FROM the folk lore perspective, a lot happens during the month of April and that is probably due to the fact that by ancient tradition, April was often regarded as the opening of the year. In fact, the word april is widely thought to mean “to open” although I am not sure from which language that name derives. It may come via an old form of English based on the Latin aprilis.
It is certainly true that this “opening” of the natural year produces many changes in our countryside even if it is the fourth month of our calendar – leaves adorn our trees, flowers burst into bloom, birds are nesting and baby animals may appear on the scene. The nights are also getting lighter and the weather can be sunny and bright, albeit with some wintery reminders that summer has not yet arrived. An all- embracing piece of weather wisdom is “Never trust April sunshine.”
Easter is one of the major festivals in the Christian Church and yet its name has pagan origins. In Anglo-Saxon times, the month containing Easter was known as Easturmonath in honour of the goddess Eastre; she was goddess of the rising sun but also of the east. Curiously, the very Christian festival of Easter is named in her honour.
Easter is a week away but there is no doubt many of us are excited as we await this call of the seasons and already our wild life is growing impatient as they await the prospect of warm sunshine, long days, ample food and a new face of nature as winter fades in our memories.
One migrant bird that we always associate with spring and the arrival of Easter is the cuckoo. It is unmistakeable due to its call that echoes its name, but few of us are privileged to see a cuckoo during its short visit to our region. Last year, in this region, there were very few reports of its distinctive call of “cuckoo” but even fewer sightings. If some cuckoos do arrive in our region, this time of year is when we might hear them – and subsequently see them!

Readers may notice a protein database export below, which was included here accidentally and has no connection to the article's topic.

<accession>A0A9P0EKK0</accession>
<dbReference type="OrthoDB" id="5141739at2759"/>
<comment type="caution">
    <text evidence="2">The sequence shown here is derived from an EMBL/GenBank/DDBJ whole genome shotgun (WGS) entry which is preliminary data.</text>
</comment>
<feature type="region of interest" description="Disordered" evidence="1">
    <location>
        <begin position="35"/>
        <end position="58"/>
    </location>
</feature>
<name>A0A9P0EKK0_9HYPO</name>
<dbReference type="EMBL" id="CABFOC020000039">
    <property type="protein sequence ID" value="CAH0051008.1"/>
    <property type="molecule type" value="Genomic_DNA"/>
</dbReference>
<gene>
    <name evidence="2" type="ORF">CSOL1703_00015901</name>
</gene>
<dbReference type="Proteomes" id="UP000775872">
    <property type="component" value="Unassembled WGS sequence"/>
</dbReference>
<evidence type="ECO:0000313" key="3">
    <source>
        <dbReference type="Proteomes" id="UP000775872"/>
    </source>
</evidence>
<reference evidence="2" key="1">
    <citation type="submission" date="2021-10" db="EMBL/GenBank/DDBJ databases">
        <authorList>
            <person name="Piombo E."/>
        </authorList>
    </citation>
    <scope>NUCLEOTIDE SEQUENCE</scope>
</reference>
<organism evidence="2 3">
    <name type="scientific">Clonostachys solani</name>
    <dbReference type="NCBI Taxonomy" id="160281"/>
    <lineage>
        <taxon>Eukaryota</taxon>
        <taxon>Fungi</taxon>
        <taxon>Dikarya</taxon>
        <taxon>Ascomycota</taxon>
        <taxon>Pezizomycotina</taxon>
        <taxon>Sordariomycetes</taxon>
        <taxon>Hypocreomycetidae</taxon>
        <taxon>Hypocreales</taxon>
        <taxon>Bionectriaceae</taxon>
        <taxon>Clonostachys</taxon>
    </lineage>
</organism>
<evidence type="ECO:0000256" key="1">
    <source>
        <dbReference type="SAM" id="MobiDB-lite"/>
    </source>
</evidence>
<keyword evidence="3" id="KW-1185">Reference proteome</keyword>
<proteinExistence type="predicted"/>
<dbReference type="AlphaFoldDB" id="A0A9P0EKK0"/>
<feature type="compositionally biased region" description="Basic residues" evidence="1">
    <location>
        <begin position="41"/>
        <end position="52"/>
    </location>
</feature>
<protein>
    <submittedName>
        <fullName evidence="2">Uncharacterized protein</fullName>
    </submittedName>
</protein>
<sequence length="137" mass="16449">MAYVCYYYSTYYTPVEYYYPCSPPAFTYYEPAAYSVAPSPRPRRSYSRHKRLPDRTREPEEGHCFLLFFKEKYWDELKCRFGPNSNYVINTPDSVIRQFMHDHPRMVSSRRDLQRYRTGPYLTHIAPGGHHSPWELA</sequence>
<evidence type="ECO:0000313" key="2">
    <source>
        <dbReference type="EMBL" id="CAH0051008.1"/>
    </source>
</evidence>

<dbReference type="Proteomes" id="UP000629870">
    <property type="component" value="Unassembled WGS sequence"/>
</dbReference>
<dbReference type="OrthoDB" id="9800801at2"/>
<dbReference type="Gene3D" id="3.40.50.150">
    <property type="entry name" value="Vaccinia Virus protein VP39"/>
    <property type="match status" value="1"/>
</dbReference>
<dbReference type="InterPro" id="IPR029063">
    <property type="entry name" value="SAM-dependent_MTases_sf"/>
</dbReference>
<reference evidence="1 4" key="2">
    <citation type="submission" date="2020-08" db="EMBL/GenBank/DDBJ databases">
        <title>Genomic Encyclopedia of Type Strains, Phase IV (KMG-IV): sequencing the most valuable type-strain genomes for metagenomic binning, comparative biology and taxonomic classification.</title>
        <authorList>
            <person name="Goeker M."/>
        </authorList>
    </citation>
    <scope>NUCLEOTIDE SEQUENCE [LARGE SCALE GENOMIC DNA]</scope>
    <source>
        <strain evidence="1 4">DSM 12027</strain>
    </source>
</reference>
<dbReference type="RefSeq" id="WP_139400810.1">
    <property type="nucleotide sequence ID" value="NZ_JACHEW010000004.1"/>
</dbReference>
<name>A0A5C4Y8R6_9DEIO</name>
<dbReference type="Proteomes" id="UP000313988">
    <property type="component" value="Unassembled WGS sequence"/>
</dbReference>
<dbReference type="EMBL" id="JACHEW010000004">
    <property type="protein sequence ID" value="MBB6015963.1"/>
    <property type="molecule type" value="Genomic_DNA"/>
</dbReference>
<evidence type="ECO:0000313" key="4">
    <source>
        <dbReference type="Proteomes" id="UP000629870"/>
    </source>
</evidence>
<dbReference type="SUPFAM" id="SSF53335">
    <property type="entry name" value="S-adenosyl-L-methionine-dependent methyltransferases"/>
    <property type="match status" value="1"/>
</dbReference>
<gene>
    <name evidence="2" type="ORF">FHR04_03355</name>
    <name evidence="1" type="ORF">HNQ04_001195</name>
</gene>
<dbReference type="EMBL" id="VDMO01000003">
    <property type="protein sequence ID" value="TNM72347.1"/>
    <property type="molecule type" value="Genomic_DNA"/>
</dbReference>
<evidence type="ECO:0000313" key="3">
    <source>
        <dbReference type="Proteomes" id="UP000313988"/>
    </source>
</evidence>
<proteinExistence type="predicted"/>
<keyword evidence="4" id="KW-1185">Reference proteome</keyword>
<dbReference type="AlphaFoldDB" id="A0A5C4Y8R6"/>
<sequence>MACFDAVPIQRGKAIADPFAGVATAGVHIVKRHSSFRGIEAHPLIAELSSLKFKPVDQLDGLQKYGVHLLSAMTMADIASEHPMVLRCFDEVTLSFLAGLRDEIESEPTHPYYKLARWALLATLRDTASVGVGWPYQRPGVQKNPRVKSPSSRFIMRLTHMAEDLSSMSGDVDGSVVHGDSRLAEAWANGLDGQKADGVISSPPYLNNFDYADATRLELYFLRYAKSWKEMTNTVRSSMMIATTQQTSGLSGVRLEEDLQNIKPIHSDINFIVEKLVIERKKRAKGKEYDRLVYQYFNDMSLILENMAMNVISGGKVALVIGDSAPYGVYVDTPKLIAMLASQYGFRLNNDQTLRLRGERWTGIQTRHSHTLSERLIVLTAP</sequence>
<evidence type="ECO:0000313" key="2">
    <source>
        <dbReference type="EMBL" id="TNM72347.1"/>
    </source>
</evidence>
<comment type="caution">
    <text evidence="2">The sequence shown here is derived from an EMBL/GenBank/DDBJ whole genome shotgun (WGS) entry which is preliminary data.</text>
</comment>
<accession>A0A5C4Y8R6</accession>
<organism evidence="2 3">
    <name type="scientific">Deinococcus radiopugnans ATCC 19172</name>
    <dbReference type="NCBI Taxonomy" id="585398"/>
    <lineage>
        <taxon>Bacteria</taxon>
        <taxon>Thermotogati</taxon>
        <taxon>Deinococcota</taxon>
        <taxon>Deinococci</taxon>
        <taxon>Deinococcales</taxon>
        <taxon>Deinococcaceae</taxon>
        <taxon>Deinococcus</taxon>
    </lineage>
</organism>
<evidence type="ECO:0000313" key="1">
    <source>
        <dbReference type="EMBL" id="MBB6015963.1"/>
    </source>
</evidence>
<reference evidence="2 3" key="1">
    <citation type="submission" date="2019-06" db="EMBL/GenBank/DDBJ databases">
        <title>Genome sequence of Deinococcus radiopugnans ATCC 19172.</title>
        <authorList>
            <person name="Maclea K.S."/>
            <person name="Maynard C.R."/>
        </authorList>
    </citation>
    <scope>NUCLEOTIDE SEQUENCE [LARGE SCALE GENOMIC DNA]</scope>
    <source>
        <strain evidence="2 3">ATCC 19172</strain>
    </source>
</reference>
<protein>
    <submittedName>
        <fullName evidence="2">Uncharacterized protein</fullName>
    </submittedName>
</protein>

So what does a cuckoo look like? When I was a child exploring the moors and woodlands around our village, I never saw a cuckoo even though their calls were plentiful. I must admit I thought it was small bird about the size of a chaffinch or house sparrow and was considerably surprised when I first saw one. I discovered it looked like a hawk of some kind, and it was about the size and colour of a sparrow hawk.
Cuckoos arrive around this time of year and may remain until August although numbers have fallen in recent years due to a loss of their habitat such as hedgerows but also to the extensive use of pesticides. In other words, they are much more rare than they were, say, fifty or sixty years ago.
However, some people welcome that reduction because of the cuckoo’s destruction of smaller birds.
The traditional time for the cuckoos’ arrival in this country is the feast day of St Tiburtius, April 14, next Friday which, this year, also happens to be Good Friday. There is an old verse that says “The cuckoo sings from St Tiburtius’ Day until St John’s Day” which is June 24, Midsummer Day. I am sure many of us will be listening for that familiar sound, especially Yorkshire folk who believe that when you hear the cuckoo shout, it’s time to plant your taties out.